Obviously, there has to be an overall positive relationship. Someone who is always critical will not remain a friend for very long. A person needs to have a modicum of trust and confidence in someone before he is prepared to hear criticism from him. But the fellow who always slaps us on the back and tells us how great we are is likewise not a true friend. A true friend must be able to stop us and sometimes be able to break us.

In one of the blessings of Sheva Brochos (recited at a wedding and during celebration meals for the week thereafter), we make reference to the newlywed couple as being “re’yim ahuvim” [loving friends]. There is a message behind this expression. In order for a Chosson-Kallah / Husband-Wife to be “loving friends,” they need to have the capacity to be able to say to each other “this is not the way to do it; this is not the way to act”. Obviously, a relationship in which this is the entire basis of their interaction is not going to fly. But – if one is deserving of it – the type of wife a person will find will be one who will be a “re’yah ahuva” in the full sense of the word “re’yah”.

This is why no ox ever had a “re’yah”. No ox will ever tell its companion ox “It is not right to eat like that” or “You are eating too much” or “You are eating too fast.” A true friend needs to do that.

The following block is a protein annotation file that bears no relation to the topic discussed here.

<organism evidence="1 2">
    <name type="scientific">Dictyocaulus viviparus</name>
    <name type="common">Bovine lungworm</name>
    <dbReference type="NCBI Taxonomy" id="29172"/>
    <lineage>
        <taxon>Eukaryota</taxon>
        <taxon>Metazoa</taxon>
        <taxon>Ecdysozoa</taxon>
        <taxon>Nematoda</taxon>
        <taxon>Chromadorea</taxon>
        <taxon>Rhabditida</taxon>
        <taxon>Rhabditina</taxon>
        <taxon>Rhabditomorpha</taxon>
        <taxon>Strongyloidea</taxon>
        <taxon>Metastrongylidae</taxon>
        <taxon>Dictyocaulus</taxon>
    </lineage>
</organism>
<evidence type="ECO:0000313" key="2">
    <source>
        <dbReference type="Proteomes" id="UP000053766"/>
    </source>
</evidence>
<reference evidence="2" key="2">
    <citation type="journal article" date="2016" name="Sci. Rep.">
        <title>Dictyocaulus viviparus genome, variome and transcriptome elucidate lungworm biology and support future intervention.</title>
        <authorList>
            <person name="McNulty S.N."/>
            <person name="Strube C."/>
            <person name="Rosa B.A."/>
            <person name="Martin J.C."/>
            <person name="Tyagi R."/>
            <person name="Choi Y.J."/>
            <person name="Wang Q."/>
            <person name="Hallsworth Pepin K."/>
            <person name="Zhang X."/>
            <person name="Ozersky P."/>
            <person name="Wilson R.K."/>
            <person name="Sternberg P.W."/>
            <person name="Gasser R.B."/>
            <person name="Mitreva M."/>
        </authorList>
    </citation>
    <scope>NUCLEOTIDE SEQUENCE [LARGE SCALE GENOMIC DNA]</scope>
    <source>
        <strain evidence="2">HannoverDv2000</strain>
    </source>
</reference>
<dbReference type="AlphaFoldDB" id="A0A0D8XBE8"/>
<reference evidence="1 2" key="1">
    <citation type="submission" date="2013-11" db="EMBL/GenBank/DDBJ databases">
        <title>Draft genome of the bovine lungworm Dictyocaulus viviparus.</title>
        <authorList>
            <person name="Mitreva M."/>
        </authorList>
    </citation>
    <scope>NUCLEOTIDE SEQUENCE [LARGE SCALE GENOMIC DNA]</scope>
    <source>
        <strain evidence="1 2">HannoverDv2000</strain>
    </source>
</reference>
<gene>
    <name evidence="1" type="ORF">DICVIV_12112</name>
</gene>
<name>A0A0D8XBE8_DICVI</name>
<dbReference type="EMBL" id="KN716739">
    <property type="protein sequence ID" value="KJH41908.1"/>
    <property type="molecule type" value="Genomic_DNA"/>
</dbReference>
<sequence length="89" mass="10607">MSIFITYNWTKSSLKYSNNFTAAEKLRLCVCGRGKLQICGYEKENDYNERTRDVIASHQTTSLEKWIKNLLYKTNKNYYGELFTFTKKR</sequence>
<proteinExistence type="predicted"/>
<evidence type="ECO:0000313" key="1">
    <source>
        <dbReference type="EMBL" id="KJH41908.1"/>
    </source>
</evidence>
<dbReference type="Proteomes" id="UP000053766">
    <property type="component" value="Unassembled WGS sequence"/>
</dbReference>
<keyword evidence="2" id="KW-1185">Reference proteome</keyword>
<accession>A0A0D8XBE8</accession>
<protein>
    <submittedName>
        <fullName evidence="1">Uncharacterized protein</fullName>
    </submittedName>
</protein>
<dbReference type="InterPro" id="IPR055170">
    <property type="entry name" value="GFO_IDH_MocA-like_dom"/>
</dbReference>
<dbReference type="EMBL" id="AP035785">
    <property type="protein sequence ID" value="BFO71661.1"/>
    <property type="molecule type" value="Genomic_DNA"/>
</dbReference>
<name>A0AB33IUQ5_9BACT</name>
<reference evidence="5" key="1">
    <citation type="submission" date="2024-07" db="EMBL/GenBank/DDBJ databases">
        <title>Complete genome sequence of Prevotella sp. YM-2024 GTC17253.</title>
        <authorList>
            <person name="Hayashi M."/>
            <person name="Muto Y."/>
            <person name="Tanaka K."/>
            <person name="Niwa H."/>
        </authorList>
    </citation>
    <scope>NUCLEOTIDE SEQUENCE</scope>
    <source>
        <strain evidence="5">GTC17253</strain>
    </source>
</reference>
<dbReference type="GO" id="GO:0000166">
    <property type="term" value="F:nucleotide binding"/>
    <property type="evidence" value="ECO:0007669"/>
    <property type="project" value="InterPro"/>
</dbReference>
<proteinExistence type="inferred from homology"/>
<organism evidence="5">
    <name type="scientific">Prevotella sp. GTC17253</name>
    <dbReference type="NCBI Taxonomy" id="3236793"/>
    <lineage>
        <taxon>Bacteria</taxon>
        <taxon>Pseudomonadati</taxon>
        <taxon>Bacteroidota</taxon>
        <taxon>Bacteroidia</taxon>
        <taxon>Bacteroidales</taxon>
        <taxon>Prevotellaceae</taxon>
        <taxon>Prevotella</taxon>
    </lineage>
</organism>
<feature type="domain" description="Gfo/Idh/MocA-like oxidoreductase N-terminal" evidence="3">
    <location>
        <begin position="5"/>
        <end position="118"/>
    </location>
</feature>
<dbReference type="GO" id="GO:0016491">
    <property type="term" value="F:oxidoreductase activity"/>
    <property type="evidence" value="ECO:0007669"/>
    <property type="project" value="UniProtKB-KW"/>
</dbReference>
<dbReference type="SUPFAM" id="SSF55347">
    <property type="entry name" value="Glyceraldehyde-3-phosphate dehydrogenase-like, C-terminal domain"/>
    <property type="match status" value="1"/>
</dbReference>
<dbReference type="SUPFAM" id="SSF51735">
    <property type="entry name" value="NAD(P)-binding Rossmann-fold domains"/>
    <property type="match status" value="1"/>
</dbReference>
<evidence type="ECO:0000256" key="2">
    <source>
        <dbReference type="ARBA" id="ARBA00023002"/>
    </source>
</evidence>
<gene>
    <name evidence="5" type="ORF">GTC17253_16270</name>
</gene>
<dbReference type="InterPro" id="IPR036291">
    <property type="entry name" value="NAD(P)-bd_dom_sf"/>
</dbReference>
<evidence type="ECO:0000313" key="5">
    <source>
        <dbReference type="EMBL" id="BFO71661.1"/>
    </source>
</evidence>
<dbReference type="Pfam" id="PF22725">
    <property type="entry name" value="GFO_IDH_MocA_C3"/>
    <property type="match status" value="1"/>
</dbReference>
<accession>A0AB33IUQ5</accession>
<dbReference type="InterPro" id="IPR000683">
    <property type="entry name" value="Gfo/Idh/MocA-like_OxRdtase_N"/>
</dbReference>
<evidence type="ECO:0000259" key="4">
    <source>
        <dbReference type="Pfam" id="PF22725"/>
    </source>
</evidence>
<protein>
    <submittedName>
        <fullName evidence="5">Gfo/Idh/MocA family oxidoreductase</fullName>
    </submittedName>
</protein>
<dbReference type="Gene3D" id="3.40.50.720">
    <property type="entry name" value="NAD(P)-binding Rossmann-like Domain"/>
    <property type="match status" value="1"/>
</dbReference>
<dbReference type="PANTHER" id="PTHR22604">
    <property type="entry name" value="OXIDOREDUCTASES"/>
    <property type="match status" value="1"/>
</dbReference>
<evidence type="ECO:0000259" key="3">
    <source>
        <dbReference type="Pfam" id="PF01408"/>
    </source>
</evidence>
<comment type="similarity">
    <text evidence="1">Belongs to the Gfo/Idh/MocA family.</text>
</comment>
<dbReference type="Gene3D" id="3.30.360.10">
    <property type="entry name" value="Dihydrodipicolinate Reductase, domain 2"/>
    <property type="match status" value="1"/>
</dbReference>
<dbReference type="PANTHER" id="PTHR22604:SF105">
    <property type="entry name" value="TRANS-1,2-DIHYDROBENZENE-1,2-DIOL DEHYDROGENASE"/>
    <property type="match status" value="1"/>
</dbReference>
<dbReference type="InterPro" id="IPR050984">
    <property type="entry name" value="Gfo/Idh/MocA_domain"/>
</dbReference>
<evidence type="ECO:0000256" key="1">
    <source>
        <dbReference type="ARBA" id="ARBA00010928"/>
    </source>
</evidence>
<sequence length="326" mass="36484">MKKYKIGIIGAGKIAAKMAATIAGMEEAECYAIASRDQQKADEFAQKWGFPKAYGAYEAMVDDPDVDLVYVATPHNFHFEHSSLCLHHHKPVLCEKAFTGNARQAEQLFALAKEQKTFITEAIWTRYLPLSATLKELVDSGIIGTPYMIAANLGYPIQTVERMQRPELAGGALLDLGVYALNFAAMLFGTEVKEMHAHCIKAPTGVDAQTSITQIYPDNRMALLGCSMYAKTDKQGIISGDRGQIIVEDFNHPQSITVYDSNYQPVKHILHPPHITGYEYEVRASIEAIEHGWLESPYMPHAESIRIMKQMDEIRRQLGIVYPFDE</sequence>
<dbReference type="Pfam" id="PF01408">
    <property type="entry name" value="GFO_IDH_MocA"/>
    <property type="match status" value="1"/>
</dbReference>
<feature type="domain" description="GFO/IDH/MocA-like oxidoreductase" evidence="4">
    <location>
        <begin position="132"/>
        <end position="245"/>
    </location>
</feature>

Similarly, the Netziv says on the pasuk, “A helpmate, opposite him” [Bereshis 2:18] that sometimes in order for a person to be a helper (ezer), the person needs to be an opponent (k’negdo). It should not just be “Honey, you’re great” and “Honey, you are always right.” Sometimes it must be “Honey, you are an idiot!” This is a true instance of “re’yim ahuvim”.

May we all merit having such true friendship between ourselves and our companions and between ourselves and our spouses.

This write-up was adapted from the hashkafa portion of Rabbi Yissocher Frand’s Commuter Chavrusah Torah Tape series on the weekly Torah portion. The complete list of halachic topics covered in this series for Parshas Mishpatim are provided below:

CD# 043 Malpractice CD# 086 Withholding Medical Treatment CD# 134 Hashovas Aveida: Returning Lost Objects CD# 181 Medicine, Shabbos, and the Non-Jew CD# 227 Taking Medication on Shabbos CD# 271 Experimental Medical Treatment CD# 317 Wrecking a Borrowed Car CD# 361 Bankruptcy CD# 405 Litigating in Secular Courts CD# 449 Is Gambling Permitted CD# 493 Bitul B’rov CD# 537 Losing Your Coat at a Coat Check CD# 581 Lending Without Witnesses CD# 625 The Kesuba CD# 669 Rabbinical Contracts CD# 713 Adam Hamazik & Liability Insurance CD# 757 Midvar Sheker Tirchak: True or False? CD# 801 Oy! My Wallet Went Over Niagara Falls CD# 845 Is Hunting a Jewish Sport? CD# 889 The Neighbor Who Forgot To Turn Off The Fire CD# 933 The Mitzvah of Lending Money CD# 976 Will Any Doctor Do? CD#1020 The Potato Baked in a Fleishig Pan – With Butter or Margerine? CD#1064 The Doctor That Erred CD#1107 5772 or 2012 What Should It Be? CD#1150 Taking State Farm To Beis Din CD#1193 “Dayan, If You Know What’s Good For You, Rule In My Favor”